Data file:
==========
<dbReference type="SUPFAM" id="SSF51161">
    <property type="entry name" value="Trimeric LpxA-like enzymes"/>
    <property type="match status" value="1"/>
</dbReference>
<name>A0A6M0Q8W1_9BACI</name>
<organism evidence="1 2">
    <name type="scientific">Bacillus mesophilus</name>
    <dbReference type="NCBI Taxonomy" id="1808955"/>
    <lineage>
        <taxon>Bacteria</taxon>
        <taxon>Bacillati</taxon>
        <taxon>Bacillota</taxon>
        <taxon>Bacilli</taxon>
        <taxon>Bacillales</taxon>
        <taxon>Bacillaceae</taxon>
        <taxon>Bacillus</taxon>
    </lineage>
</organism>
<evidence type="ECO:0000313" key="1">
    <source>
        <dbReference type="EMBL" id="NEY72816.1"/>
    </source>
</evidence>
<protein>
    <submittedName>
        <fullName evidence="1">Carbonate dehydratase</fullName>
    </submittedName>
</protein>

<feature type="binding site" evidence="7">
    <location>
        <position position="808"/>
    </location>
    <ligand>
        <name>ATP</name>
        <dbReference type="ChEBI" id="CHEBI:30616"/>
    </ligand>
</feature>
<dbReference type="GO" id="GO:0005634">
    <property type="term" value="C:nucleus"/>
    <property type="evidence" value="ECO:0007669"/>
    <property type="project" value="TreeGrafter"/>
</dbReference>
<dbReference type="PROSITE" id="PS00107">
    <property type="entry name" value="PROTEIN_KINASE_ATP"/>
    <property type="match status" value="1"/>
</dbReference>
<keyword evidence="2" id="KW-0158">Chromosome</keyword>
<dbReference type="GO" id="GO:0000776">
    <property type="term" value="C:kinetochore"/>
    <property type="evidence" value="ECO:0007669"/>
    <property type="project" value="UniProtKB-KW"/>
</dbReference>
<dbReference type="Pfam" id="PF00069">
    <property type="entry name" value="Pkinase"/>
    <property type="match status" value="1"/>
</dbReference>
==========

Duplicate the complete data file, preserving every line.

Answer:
<dbReference type="SUPFAM" id="SSF51161">
    <property type="entry name" value="Trimeric LpxA-like enzymes"/>
    <property type="match status" value="1"/>
</dbReference>
<name>A0A6M0Q8W1_9BACI</name>
<organism evidence="1 2">
    <name type="scientific">Bacillus mesophilus</name>
    <dbReference type="NCBI Taxonomy" id="1808955"/>
    <lineage>
        <taxon>Bacteria</taxon>
        <taxon>Bacillati</taxon>
        <taxon>Bacillota</taxon>
        <taxon>Bacilli</taxon>
        <taxon>Bacillales</taxon>
        <taxon>Bacillaceae</taxon>
        <taxon>Bacillus</taxon>
    </lineage>
</organism>
<evidence type="ECO:0000313" key="1">
    <source>
        <dbReference type="EMBL" id="NEY72816.1"/>
    </source>
</evidence>
<protein>
    <submittedName>
        <fullName evidence="1">Carbonate dehydratase</fullName>
    </submittedName>
</protein>

<feature type="binding site" evidence="7">
    <location>
        <position position="808"/>
    </location>
    <ligand>
        <name>ATP</name>
        <dbReference type="ChEBI" id="CHEBI:30616"/>
    </ligand>
</feature>
<dbReference type="GO" id="GO:0005634">
    <property type="term" value="C:nucleus"/>
    <property type="evidence" value="ECO:0007669"/>
    <property type="project" value="TreeGrafter"/>
</dbReference>
<dbReference type="PROSITE" id="PS00107">
    <property type="entry name" value="PROTEIN_KINASE_ATP"/>
    <property type="match status" value="1"/>
</dbReference>
<keyword evidence="2" id="KW-0158">Chromosome</keyword>
<dbReference type="GO" id="GO:0000776">
    <property type="term" value="C:kinetochore"/>
    <property type="evidence" value="ECO:0007669"/>
    <property type="project" value="UniProtKB-KW"/>
</dbReference>
<dbReference type="Pfam" id="PF00069">
    <property type="entry name" value="Pkinase"/>
    <property type="match status" value="1"/>
</dbReference>